Why I’m so Interested in Politics

I got into politics at a young age, probably in a weird manner. My parents really liked Joel Pett’s cartoons in the Lexington Herald-Leader, and I started clipping and collecting them. I didn’t often understand them, and would ask my parents what they meant.

I’m not sure why they would sit and patiently explain to me about environmental issues, gun rights concerns, political scandals, and all kinds of other things, but they did. Eventually I stopped asking. Not because I had gotten bored and moved on to another obsession—hardly. I started reading the paper myself.

Then for my birthday, I asked my parents to get me a subscription to Newsweek. This probably solidified me being considered the ‘odd’ child in my parents’ minds. But again, they did it anyway. I really think God knew what he was doing when he made us a family because there are plenty of parents who would not have encouraged this at all—they would have bought me dresses and dolls or told me that politics is just for grownups (or men, or grownup men). Instead, they’d let me stay up if there was breaking news.

All through high school, I toyed with being a journalist. I worked at the school paper and wrote here and there. I didn’t want to be on television—believe it or not, I was too shy to have a camera pointed at my face. But when I got to college, I hated the journalism courses and changed my major to history instead. Weirdly, I never wanted to go into public service. I would rather be the one reading the news than the one out there making it, I guess.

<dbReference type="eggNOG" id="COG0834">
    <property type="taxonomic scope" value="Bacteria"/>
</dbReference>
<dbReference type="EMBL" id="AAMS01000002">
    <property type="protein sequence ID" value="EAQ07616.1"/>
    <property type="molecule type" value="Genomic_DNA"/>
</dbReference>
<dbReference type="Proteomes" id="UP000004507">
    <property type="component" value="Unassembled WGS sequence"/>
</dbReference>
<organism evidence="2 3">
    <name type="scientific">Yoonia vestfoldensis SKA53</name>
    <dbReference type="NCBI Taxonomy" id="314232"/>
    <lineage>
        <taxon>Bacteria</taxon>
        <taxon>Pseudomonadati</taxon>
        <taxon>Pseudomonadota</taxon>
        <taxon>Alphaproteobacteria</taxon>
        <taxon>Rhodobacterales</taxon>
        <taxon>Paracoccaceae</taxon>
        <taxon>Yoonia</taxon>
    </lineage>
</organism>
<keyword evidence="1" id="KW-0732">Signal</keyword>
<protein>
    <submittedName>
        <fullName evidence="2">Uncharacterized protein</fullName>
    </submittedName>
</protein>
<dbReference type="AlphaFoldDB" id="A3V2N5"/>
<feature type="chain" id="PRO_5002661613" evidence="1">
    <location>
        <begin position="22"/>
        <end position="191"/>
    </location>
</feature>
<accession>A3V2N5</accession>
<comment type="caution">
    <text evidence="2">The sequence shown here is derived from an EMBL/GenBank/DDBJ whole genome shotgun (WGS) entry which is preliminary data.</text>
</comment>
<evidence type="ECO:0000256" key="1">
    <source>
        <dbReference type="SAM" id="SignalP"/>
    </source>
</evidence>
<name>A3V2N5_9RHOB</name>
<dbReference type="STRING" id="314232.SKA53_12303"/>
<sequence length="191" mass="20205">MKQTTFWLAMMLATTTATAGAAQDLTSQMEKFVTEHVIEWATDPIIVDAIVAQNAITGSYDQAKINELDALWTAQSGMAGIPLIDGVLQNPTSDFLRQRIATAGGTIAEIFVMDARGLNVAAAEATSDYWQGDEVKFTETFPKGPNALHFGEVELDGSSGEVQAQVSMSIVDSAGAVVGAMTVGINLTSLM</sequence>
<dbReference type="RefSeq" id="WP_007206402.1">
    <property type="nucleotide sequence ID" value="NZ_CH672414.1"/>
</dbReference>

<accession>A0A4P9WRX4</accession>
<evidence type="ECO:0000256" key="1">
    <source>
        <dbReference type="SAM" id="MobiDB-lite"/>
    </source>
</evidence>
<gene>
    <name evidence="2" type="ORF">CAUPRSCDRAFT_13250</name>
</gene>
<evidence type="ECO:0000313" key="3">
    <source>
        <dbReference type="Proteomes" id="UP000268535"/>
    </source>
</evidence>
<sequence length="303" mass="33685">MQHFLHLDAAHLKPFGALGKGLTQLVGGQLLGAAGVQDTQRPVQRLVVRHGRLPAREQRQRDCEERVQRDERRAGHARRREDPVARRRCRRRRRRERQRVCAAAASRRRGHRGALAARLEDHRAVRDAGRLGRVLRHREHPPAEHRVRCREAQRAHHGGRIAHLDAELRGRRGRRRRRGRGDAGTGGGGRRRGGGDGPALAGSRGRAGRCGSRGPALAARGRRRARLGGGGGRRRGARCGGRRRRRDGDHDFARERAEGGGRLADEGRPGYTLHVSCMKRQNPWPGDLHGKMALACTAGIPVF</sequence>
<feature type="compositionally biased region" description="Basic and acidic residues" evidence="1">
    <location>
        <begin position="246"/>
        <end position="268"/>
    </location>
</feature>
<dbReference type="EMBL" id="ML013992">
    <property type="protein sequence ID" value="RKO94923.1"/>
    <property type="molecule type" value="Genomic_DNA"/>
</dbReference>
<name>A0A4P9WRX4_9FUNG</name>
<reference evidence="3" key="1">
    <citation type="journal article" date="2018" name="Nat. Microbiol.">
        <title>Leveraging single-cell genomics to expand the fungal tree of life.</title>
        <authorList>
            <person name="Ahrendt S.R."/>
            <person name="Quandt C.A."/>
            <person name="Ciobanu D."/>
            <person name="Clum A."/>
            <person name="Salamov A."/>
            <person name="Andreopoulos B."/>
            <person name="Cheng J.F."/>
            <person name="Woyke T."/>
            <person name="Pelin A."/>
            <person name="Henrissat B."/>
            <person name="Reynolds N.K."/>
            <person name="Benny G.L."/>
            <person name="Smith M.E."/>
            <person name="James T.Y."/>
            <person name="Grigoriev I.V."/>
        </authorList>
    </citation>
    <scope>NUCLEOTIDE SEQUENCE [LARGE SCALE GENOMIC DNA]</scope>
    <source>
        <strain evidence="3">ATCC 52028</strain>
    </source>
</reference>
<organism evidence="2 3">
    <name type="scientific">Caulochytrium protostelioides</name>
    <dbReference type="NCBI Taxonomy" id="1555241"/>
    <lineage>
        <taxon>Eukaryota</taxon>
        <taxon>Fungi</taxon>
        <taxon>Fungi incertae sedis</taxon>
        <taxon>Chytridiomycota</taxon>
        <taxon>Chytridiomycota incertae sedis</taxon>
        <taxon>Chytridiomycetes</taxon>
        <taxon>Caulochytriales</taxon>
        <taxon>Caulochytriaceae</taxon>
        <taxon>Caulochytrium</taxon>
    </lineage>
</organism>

I like history because it gives things a context. Because I know more about where we have been as a country and what we have done, I can understand more about the things that we are doing now. For example, I wasn’t alive during the Cuban Missile Crisis, but knowing what went on really helps me understand the way things have been evolving with our relationship with Cuba. I find that kind of thing really interesting. See, it all ties back to politics, though.

The other thing I like about politics is that it is a willingness to shape the world around you, even if we’re talking about a small scale. You can use legislation to preserve things that are meaningful, set up regulations to help people maintain a certain standard of living, or even pass laws to promote trade or protect your citizens.

There are so many things that politics has a hand in that we don’t even really think about—your kids’ classrooms are paid with funds from your county government; from the state and federal government, too. The car you drive has improved safety features thanks to laws that have been passed. The road you’re driving on was likely paved through a public works program and maintained by state funds, too. Even if you don’t consider yourself political, you probably should—I guarantee you have an opinion on some of these things!